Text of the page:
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Economic impacts of drought on the Florida environmental horticulture industry

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Title:
Economic impacts of drought on the Florida environmental horticulture industry
Creator:
Hodges, Alan W.
Haydu, John J.
Place of Publication:
Gainesville, Fla.
Publisher:
Institute of Food and Agricultural Sciences, University of Florida
Publication Date:
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English

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Subjects / Keywords:
Agriculture -- Florida ( LCSH )
Retail trade ( jstor )
Retail stores ( jstor )
Economic impact analysis ( jstor )

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Funding:
Florida Historical Agriculture and Rural Life

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Marston Science Library, University of Florida
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This collection includes the historic publications of the Florida Agricultural Experiment Station and the Florida Cooperative Extension Service, Institute for Food and Agricultural Services (IFAS), University of Florida. As IFAS documents are revised in the online EDIS system, replaced versions will be added to this collection. It also includes annual reports and bulletins from the Florida Department of Agriculture and Consumer Services and publications of the University of Florida Engineering and Industrial Experiment Station.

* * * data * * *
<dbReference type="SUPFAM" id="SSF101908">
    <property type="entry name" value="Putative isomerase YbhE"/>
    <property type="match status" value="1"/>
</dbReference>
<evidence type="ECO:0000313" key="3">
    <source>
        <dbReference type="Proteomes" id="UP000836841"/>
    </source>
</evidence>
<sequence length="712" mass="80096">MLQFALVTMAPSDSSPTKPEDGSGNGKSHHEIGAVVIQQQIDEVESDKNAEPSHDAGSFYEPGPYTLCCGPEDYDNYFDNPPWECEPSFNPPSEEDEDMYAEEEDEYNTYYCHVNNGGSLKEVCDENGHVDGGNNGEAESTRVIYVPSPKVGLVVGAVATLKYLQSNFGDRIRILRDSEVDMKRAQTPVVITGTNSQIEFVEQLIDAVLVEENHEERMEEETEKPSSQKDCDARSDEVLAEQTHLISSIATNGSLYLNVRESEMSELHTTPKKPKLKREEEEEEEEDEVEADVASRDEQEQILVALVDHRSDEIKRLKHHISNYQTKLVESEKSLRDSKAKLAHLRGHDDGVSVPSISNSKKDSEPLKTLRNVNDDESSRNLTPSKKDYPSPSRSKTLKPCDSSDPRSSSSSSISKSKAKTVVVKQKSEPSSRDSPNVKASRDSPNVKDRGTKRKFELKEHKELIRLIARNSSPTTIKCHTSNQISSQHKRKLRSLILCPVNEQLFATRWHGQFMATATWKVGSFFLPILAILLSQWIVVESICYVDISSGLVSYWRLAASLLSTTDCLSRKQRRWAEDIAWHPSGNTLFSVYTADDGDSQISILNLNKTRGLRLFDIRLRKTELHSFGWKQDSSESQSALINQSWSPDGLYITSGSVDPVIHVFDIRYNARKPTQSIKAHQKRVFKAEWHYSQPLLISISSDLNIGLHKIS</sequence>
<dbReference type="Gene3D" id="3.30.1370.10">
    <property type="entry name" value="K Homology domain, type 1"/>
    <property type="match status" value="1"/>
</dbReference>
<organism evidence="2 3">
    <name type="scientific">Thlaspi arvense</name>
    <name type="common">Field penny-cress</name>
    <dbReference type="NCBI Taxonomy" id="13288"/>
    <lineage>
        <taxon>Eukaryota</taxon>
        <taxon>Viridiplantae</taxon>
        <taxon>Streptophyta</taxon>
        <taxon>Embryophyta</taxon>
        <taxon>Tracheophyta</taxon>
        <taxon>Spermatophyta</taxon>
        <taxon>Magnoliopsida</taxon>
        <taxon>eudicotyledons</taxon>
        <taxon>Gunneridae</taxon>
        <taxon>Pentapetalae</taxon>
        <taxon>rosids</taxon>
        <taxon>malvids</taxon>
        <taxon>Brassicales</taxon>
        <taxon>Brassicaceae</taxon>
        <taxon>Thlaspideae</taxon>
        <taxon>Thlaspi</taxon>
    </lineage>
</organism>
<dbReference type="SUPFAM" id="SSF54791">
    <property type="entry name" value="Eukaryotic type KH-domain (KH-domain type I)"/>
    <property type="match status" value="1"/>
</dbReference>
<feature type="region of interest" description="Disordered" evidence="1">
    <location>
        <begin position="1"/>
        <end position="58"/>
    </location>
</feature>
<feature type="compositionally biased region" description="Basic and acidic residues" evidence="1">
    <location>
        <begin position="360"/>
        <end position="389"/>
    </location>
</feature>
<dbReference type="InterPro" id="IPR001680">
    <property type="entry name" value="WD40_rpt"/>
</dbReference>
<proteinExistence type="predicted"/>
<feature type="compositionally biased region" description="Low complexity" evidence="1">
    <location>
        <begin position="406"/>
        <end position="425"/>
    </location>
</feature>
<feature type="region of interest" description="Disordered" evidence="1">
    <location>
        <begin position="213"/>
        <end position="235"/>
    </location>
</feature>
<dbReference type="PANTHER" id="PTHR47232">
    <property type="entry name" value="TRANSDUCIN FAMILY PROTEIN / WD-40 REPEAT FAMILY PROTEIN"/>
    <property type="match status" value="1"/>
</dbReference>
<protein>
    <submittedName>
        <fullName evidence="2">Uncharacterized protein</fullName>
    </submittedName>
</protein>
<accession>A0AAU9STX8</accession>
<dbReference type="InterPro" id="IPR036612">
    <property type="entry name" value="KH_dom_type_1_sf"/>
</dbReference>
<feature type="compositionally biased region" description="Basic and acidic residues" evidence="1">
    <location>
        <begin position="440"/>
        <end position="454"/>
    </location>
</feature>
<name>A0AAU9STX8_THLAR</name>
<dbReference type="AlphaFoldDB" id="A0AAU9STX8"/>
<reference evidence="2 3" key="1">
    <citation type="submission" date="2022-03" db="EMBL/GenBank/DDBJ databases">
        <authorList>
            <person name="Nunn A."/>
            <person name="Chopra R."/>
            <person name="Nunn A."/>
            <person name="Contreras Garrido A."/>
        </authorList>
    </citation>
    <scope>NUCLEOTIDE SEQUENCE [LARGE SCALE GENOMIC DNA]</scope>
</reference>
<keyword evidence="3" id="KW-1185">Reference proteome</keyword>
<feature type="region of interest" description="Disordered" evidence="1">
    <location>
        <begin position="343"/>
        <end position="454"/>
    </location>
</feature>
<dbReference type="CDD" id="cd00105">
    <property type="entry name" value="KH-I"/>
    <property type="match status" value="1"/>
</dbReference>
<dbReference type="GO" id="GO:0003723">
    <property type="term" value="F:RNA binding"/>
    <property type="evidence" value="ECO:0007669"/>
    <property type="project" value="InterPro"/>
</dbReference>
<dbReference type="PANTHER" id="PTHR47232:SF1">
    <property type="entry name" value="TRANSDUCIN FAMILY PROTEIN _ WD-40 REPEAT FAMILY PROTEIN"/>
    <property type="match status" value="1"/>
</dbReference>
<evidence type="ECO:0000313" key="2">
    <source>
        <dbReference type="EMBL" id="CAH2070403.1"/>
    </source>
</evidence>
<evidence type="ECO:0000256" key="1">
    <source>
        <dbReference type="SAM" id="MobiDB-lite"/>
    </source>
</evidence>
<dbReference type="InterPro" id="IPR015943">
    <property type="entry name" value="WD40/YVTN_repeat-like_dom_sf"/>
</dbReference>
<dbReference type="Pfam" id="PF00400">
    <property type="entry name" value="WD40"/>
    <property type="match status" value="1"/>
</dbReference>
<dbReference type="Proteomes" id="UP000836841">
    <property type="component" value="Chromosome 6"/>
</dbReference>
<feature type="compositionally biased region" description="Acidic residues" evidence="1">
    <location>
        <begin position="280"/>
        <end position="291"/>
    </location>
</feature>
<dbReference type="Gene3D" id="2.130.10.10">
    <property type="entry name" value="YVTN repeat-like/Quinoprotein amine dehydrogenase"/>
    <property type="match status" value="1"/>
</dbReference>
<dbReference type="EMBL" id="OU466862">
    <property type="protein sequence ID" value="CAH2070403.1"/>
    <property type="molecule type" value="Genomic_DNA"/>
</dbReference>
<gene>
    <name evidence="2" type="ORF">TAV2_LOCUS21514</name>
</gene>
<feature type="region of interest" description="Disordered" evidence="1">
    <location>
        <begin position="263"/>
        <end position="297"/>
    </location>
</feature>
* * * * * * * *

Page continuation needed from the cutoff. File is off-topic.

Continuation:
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Economic Impacts of Drought on the Florida Environmental Horticulture Industry
by Alan W. Hodges, PhD, and John J. Haydu, PhD
University of Florida, Institute of Food & Agricultural Sciences
Food & Resource Economics Department, Gainesville
Revised May 19, 2003

Abstract
An economic impact study of Florida's environmental horticulture industry in year 2000 was
conducted with a telephone survey of over 2,200 businesses and households, and the use of regional
economic models to determine the multiplier effect of income derived from outside the region. The
study also assessed the impact of the ongoing drought in Florida and water use restrictions on the
industry. Wholesale plant producers, landscape services, horticultural retailers and floral importers
had total sales estimated at $9.91 billion (Bn) and total output of $6.89Bn. Direct employment in the
industry was 158,000 persons, with an additional 5,000 jobs created in other related industries. Total
value added generated was $6.40Bn, including $4.12Bn in labor income, and $462 million in taxes
paid to local, state, and federal governments. Purchases of horticultural goods and services by
Florida households and institutions such as hotels, restaurants, and other commercial buildings, were